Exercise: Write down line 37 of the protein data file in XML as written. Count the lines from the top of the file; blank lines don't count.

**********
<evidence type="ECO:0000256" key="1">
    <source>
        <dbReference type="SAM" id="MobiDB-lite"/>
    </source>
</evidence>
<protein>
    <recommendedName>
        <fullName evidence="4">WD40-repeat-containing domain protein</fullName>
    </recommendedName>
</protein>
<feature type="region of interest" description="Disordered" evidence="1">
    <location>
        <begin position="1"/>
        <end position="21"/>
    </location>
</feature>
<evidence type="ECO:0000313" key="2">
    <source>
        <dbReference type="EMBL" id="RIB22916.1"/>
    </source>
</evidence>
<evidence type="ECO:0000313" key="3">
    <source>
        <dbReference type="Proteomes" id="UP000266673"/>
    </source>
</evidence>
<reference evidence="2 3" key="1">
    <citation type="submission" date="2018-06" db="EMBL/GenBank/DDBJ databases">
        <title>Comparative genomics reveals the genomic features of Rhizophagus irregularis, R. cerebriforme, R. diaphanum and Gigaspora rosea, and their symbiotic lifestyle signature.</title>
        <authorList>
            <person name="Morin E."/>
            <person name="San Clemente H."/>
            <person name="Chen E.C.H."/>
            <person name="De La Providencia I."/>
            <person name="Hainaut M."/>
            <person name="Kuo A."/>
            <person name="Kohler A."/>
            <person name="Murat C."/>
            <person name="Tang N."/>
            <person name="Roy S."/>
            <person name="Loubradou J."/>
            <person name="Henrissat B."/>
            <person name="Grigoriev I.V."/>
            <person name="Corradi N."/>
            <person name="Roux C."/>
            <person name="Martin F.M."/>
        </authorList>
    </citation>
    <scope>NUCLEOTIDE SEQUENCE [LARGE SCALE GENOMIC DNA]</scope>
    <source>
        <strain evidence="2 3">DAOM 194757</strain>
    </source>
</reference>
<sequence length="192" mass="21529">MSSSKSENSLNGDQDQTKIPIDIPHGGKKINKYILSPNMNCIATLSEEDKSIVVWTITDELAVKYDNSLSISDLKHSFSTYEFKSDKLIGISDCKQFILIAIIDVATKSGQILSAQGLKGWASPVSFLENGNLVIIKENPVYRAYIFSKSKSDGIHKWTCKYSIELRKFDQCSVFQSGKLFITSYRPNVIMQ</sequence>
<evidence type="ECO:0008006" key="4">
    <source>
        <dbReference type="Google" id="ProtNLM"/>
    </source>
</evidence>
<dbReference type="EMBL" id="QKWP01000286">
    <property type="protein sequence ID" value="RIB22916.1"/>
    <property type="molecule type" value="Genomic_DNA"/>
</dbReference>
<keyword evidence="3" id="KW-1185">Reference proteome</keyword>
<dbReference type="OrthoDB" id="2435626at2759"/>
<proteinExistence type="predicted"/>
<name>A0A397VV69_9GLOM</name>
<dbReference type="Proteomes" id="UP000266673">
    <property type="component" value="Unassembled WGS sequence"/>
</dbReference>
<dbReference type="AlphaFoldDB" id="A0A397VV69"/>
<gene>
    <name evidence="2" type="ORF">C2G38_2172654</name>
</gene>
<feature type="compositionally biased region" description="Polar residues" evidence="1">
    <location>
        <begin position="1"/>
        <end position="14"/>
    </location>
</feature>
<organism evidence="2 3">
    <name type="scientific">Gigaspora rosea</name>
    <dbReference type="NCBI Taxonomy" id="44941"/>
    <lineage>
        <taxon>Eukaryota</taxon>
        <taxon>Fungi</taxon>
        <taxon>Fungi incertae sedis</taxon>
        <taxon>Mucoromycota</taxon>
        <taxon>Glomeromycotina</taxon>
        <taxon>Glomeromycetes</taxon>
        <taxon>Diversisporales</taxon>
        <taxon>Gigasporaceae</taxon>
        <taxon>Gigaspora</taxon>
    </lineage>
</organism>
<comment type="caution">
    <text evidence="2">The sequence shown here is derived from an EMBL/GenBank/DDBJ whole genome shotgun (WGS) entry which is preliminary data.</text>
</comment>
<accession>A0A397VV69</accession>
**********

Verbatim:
            <person name="Kohler A."/>